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Why did the parade stop after the 1999 parade? 

  •  There are a few myths out there according to a Republican's American Article - June 8, 2014 - 

"Some locals suggested the parade was canceled because of its immensity and rowdiness which ended up with rubber marks left on the brick pavers along East Main Street in downtown.  Ronny Vasquez, the then-president of the Connecticut Puerto Rican Parade Committee, said the damage was caused by a car club forbidden to participate in the procession. Calderon confirmed that the disappearance of the parade was not a result of the tire marks being left behind."   Ultimately the Parade was never continued due to a mix of the myth of tire marks, and the fact that the 1999 committee was a State Wide committee and not a committee just for the Brass City and the organizers did not proceed forward with a local committee. 

Why not just support other diversity and multi cultural events/parades? 

  •  We do and will support all other amazing multicultural events and parades.   AND our community deserves to have it's own unique celebration and day that celebrates what makes Puerto Rican's unique, beautiful and powerful culture.  Especially since the City of Waterbury is about 30% Latino (of that 68% or about 33,000 Waterburians are Puerto Rican) we deserve our own festival/parade just as the Irish, Albanian and Italian communities of Waterbury celebrate their cultures on top of the overall multi-cultural event that occurs in the city. 

Why are Puerto Ricans so dang proud of their flag? 

  •  The Puerto Rican flag has evolved throughout the ages, following the island’s struggle for independence. The original flag was flown at the Grito de Lares, Puerto Rico’s first major revolt against Spanish rule in 1868. Back then, the flag was blue on top and red on the bottom with a white cross intersecting the middle and a white star in the top left corner. It is believed to have been based on the flag of the Dominican Republic.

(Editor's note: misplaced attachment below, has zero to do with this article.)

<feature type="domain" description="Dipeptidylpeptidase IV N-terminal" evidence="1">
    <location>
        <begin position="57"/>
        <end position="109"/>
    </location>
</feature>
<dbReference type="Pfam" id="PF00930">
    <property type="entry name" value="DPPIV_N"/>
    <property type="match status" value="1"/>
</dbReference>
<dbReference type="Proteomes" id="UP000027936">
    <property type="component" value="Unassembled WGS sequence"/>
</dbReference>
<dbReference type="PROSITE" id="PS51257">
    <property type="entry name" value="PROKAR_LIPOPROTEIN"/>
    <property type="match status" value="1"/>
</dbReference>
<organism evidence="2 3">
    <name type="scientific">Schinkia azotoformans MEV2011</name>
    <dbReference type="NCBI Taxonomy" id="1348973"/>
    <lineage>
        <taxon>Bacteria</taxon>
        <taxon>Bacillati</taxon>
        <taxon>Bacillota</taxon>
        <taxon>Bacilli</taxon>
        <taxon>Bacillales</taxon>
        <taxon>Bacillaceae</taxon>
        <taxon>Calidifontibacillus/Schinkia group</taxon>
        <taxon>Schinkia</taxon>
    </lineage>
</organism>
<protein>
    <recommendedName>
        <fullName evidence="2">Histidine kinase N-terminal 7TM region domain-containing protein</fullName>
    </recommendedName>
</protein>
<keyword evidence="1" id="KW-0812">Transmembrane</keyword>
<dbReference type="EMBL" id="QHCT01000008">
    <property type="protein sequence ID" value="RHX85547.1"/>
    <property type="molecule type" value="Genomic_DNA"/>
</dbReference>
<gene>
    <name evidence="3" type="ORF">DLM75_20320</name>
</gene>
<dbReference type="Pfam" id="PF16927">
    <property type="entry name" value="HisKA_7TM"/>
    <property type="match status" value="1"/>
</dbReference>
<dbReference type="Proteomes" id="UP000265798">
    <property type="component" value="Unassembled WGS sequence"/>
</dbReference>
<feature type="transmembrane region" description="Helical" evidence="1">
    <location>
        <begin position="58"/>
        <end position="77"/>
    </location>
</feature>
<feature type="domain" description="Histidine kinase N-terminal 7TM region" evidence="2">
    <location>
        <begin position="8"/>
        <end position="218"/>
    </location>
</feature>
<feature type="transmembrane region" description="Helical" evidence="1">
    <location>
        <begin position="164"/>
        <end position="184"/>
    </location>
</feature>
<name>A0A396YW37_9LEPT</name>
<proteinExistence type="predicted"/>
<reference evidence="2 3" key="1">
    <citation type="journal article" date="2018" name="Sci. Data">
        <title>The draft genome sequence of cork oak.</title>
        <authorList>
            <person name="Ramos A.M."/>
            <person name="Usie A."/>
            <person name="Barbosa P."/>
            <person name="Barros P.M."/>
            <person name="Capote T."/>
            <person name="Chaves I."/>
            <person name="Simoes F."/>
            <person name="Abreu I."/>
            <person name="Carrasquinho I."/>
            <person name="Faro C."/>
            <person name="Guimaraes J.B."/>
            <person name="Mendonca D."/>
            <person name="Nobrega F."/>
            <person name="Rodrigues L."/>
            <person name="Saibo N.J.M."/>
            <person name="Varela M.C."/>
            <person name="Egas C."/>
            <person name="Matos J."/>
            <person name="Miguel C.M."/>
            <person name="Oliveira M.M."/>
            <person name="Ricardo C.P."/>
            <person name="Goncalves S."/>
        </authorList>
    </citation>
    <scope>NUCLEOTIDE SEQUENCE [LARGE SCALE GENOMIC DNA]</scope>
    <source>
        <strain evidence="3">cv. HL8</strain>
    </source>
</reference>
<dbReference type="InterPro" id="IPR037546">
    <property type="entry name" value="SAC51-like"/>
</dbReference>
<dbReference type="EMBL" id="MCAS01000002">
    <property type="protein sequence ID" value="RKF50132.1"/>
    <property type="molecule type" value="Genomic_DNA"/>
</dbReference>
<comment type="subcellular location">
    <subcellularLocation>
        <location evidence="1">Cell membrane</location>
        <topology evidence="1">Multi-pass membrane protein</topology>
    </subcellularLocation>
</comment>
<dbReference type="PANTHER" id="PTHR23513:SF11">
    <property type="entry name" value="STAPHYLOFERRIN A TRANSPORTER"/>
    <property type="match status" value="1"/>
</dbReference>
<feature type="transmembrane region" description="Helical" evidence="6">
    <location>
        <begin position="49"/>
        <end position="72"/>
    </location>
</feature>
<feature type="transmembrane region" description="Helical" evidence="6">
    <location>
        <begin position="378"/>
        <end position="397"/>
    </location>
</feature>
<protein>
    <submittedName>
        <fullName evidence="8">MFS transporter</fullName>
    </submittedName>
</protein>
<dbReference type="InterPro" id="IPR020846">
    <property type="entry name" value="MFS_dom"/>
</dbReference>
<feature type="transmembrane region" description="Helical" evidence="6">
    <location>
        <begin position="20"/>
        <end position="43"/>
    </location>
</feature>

• Today’s Puerto Rican flag is an adaptation of the one created in 1895 by Puerto Rican exiles in New York who made up the Puerto Rican section of the Cuban Revolutionary Party. This flag, which was designed as a color inversion of the Cuban flag, was flown in 1897 during the Yauco Revolt (Intentona de Yauco), the second major revolt against the Spanish.

  • On December 10, 1898, the signing of the Treaty of Paris led to the United States taking possession of Puerto Rico after the Spanish-American War. At that time, no flags were allowed to be flown in Puerto Rico other than that of the United States. The spirit of Puerto Rican independence took another hit when the Puerto Rico legislature passed Law 53 (the ‘Gag Law’) which made it illegal to fly a Puerto Rican flag, sing patriotic songs or do anything that encouraged Puerto Rican independence.

  • In 1957, the Gag Law was repealed and the flag of Puerto Rico was proudly flown. Today’s flag has five alternating stripes of red and white with a white star in the middle of a blue triangle. The blue triangle represents the three branches of Puerto Rico’s government as well as the waters surrounding the island, which is represented by the white star. The red stripes symbolize the blood sacrificed during the fight for independence and is a reminder of the people who fought for Puerto Rico. Finally, the white stripes stand for victory, liberty and peace.

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